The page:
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Wednesday, Sep 18, 2019

Darjeeling settles down post GJM bandh, but Bengal’s hunt for Gurung could disturb peace

The Gorkha Janmukti Morcha called for the bandh in protest against the Bengal government imposing Bengali in schools in the hills.

kolkata Updated: Sep 29, 2017 13:40 IST
Pramod Giri
Pramod Giri
Hindustan Times, Darjeeling
Supporters of the Gorkha Janmukti Morcha (GJM) taking part in a protest amid a strike called by the GJM in Darjeeling. The indefinite strike and shutdown came to an end on September 27 after 104 days.
Supporters of the Gorkha Janmukti Morcha (GJM) taking part in a protest amid a strike called by the GJM in Darjeeling. The indefinite strike and shutdown came to an end on September 27 after 104 days. (AFP Photo)

The hills of Darjeeling are alive again, the sights and sounds of Durga Puja festivities marking a gradual return to normalcy after a 104-day shutdown seeking creation of a separate Gorkhaland state. But a big question mark still hangs over West Bengal’s hill districts: will the peace last long?

And at the heart of this fear is the Mamata Banerjee government’s relentless efforts to track and arrest Bimal Gurung, the chief of the Gorkha Janmukti Morcha (GJM) and one of the key players in the statehood movement.

Gurung withdrew the shutdown late on Tuesday night after home minister Rajnath Singh appealed to him to restore normalcy and asked the Union home secretary to hold talks within a fortnight.

Gurung, who tops the wanted list of Bengal police for the violence that rocked the hills since June 8, is in hiding. His wife Asha Gurung, who heads the women’s wing of the party, has warned that the hills will burn again if he is arrested.

Ever since GJM raised its voice against the Bengal government’s decision to make Bengali compulsory in schools in the hills, and demanded creation of a separate state, Gurung has become an offender for Banerjee.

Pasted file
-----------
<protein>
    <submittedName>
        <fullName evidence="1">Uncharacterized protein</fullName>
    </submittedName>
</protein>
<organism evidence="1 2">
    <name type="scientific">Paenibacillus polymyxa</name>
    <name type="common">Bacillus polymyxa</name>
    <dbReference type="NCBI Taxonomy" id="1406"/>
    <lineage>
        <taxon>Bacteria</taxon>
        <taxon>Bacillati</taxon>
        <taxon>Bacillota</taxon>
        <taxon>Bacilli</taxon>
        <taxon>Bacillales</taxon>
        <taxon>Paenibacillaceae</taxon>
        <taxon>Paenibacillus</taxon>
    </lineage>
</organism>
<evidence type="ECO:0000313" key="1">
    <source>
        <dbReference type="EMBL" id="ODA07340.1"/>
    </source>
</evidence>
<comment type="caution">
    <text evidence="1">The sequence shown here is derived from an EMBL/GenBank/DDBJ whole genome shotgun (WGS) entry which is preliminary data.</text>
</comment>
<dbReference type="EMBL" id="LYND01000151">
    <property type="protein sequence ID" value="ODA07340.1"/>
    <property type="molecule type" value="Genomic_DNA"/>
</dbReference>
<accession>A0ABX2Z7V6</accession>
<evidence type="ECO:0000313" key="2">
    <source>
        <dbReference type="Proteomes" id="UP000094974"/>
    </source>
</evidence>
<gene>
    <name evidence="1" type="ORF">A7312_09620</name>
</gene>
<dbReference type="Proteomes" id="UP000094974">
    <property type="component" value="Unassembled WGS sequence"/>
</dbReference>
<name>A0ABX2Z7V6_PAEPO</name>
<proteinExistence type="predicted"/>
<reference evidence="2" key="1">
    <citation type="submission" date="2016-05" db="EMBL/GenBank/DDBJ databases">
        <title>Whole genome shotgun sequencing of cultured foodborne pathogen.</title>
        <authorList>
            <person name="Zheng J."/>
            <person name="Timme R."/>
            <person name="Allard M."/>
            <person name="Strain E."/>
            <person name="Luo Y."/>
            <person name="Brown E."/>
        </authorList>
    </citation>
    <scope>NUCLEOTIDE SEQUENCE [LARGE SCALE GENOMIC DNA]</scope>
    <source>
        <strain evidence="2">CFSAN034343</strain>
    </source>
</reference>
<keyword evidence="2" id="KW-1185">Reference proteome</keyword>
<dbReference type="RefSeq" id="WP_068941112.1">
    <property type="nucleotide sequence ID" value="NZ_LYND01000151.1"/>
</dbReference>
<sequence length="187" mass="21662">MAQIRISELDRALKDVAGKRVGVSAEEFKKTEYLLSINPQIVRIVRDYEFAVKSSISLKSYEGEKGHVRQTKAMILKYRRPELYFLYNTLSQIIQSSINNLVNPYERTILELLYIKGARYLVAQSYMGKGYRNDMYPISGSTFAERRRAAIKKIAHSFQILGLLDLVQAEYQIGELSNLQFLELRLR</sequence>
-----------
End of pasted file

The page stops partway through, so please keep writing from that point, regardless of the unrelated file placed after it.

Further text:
Though Gurung has held the state responsible for the death of 12 people, including a policeman, he faces charges under anti-terror law.

The Bengal government’s tough stand vis-a-vis the Centre’s stoic silence all these months made it virtually impossible for GJM and the 15 other political parties and groups in Darjeeling hills to draft a proper road map. All they could do was carry on with the bandh which caused immense trouble for the common people and helped the administration create a split in the GJM.

Saman Pathak. a senior CPI (M) leader and former Rajya Sabha MP from Darjeeling said, “The future of Darjeeling hills depends largely on the state government. So far it has played a negative role and the masses continue to support Gurung.”

With the state government backing Binay Tamang, the ousted GJM assistant secretary, Gurung knows that although he enjoys mass support it will be impossible for him to lead the people unless he emerges from his hideout. And, he also knows that his arrest will take the movement back to square one.

Gurung’s followers in the GJM were not invited to the September 12 bilateral meeting the state government had convened. Instead, the government called Binay Tamang.

Later, Tamang and Anit Thapa, another expelled GJM leader, were appointed chairman and vice chairman of the board of administrators of Gorkhaland Territorial Administration (GTA).

Tamang and his followers now claim that the movement for Gorkhaland can be taken forward by maintaining a “working relation” with the state government. Gurung on the other hand says Tamang and Thapa have betrayed the cause of Gorkhaland.

Claiming that Gurung did not enjoy mass support, Goutam Deb, state tourism minister and Trinamool district president, said, “Gurung took the entire Darjeeling hostage to fulfill his selfish interest.”

SS Ahluwalia, BJP Lok Sabha MP from Darjeeling, held the state government responsible for the ordeal of the hill people. “The Bengal government should do some introspection on why and where it went wrong,” he said.

The local population has always been very sensitive to the Gorkhaland issue and the majority continues to believe that Gurung is sincere to the cause, said Pathak. “But unless Gurung comes forward and leads the movement his popularity will wane fast,” he added.

Many political observers hold the Centre responsible for Gurung’s plight. Gurung expected the Centre to address the Gorkhaland issue while he severed all ties with the Mamata Banerjee government. His faith was based on the fact that the GJM backed the BJP in 2009 and 2014 Lok Sabha elections. His followers in the GJM are now looking forward to the outcome of the meeting Rajnath Singh has announced.

First Published: Sep 29, 2017 13:40 IST